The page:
Oh Christmas Tree, No Christmas Trees? Mississippi community experiencing holiday tree troubles
Published 7:24 am Thursday, November 25, 2021
Christmas tree shoppers in one Mississippi community are scrambling after a tree provider that’s been running locally for over two decades said they will be taking 2021 off.
Oxford’s “O Christmas Trees,” run by Jeffrey and Sarah Hollis during this time of year, typically sells top-quality trees in the parking lot of the Mid-Town Shopping Center located on North Lamar Boulevard, about a half-mile from the Square.
The couple met each other while attending classes at the University of Alabama, and made Sarah’s hometown of Oxford their residence after marrying.
According to Sarah, her husband was selling real estate which is typically slow through the holidays. “His uncle was a Christmas tree distributor based in Jackson, Mississippi, so he dropped an 18-wheeler load in Oxford for Jeffrey to sell. We had such a great response, we just kept doing it year after year,” she said.
Evidently, it’s due to a seed shortage that small farmers experienced about seven years ago, which has finally caught up with the popular tree sizes. Particularly at Hawk Mountain Tree Farm outside Boone, North Carolina, where the Hollises have secured beautiful Fraser firs for the past 22 years.
“Jeffrey has walked the fields, been there for harvest and has a great relationship with the Garland family,” said Sarah, of the farm owners.
Although they’ve had a couple of locations, the one in the shopping center lot has been their home base for over 15 years.
In a typical year, trees arrive at the lot three days after being harvested in North Carolina. They’re usually so fresh in fact, Sarah said, that one year snow was still on the branches when they unfurled the trees.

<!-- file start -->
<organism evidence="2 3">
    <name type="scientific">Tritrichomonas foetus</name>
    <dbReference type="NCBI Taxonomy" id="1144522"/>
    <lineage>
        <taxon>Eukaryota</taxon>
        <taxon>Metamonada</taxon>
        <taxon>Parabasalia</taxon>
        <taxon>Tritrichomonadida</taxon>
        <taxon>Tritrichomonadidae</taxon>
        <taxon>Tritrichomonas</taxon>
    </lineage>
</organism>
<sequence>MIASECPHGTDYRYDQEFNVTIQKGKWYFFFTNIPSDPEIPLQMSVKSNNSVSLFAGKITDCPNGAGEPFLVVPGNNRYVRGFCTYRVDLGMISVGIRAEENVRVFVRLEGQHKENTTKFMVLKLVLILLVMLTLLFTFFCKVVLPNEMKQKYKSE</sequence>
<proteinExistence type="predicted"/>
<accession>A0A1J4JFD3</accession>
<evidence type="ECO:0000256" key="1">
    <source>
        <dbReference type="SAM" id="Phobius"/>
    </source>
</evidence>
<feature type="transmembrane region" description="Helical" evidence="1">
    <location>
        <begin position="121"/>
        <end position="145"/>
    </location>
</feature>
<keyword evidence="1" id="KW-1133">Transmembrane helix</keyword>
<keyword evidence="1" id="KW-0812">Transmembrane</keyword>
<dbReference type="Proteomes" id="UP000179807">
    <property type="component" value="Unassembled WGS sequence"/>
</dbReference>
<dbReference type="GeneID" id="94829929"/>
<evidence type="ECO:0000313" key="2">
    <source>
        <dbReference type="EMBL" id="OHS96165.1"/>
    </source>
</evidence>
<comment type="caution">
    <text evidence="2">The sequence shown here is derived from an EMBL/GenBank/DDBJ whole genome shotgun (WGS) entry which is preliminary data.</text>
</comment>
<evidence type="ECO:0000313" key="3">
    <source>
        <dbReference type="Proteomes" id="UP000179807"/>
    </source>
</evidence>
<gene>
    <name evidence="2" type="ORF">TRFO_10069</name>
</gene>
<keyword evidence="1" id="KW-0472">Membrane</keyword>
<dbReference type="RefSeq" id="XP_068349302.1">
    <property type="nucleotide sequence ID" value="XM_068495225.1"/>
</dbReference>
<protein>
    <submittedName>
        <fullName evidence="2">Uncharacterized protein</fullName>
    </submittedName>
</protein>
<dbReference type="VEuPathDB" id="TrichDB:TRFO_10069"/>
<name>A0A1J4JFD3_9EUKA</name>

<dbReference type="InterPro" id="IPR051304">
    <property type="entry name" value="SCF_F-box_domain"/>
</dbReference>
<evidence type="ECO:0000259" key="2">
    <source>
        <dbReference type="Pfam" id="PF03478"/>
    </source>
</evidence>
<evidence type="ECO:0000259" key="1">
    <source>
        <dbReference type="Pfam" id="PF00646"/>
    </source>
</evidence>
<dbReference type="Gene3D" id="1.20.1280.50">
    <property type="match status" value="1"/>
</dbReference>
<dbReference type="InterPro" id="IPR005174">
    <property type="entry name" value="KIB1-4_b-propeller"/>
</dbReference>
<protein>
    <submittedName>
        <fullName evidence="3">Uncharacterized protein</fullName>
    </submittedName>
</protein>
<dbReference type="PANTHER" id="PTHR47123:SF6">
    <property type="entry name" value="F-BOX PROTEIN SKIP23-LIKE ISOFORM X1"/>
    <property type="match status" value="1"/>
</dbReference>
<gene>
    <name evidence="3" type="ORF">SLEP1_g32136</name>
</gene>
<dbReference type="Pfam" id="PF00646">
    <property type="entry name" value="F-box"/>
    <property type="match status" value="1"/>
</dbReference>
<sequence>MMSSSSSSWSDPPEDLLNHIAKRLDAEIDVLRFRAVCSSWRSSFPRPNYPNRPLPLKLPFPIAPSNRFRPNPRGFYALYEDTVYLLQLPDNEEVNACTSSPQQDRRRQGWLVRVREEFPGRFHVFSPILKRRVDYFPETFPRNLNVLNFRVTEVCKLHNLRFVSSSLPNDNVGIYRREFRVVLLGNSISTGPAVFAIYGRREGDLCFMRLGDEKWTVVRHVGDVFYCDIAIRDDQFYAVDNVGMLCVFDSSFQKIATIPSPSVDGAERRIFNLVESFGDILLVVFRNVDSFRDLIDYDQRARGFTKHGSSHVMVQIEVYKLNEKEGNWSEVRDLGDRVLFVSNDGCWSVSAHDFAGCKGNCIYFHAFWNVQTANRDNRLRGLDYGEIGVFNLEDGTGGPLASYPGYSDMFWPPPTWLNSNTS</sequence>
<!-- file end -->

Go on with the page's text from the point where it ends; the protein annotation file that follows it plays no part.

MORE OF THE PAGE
“We typically open the lot the Tuesday before Thanksgiving, and we are there until we sell out. We also offer garland, wreaths and tree stands, as well as delivery services. Last year with the pandemic, people were unusually anxious so we sold out in 12 days,” said Sarah.
After an exhaustive search, the couple turned to a popular Memphis wholesaler as a backup plan, who promised a shipment of 650 premium Fraser and Nobles. They were dispirited to receive a phone call saying the order would be cut. “Yesterday, he called to say we would get zero 8 to 9-foot or 9 to 10-foot trees … the highest-demand trees. And we would have to take a mix of trees, some coming from as far as Oregon,” she said.
“So, Jeffrey got in his truck and drove to the warehouse. After seeing the state of these trees, he made the difficult decision to forgo this Christmas season.”
In addition to catching the brunt of this past seed shortage, the Hollises and other similar vendors are contending with a general nationwide Christmas tree supply shortage, due in part to weather, lack of staff, and transportation issues.
“The wholesaler we found in Memphis has many clients. I’m sure we were a small fish compared to other established accounts. He had to make a decision on which customer to serve,” said Sarah.
“The families we serve have an expectation. We’ve kept things simple and only ever offered No. 1 Fraser firs. Those simply weren’t available to us,” she said. “The severe decrease in quantity didn’t make sense from a breakeven standpoint, and a mix of product didn’t justify the risk in disappointing a very loyal customer base. We’ll make it up to them next year,” added Sarah, enthusiastically.
Fortunately, the Christmas tree lot isn’t the couple’s sole source of income, so while the decision was hard, Sarah said, “it wasn’t detrimental to our family. But we are small business owners, and understand the daily stressors of supply chain strains among other challenges. We are so grateful for loyal staff, customers and suppliers for coming together.”
With regard to their business relationship with Hawk Mountain, Sarah said: “We fully intend to return once their supply returns to normal.”
Also, she said she knows they’re not alone in the set-backs facing many businesses and industries. “I would encourage people to shop local and when things don’t work out like we are used to, be understanding and kind. Since sharing the news, we’ve received nothing but supportive messages.”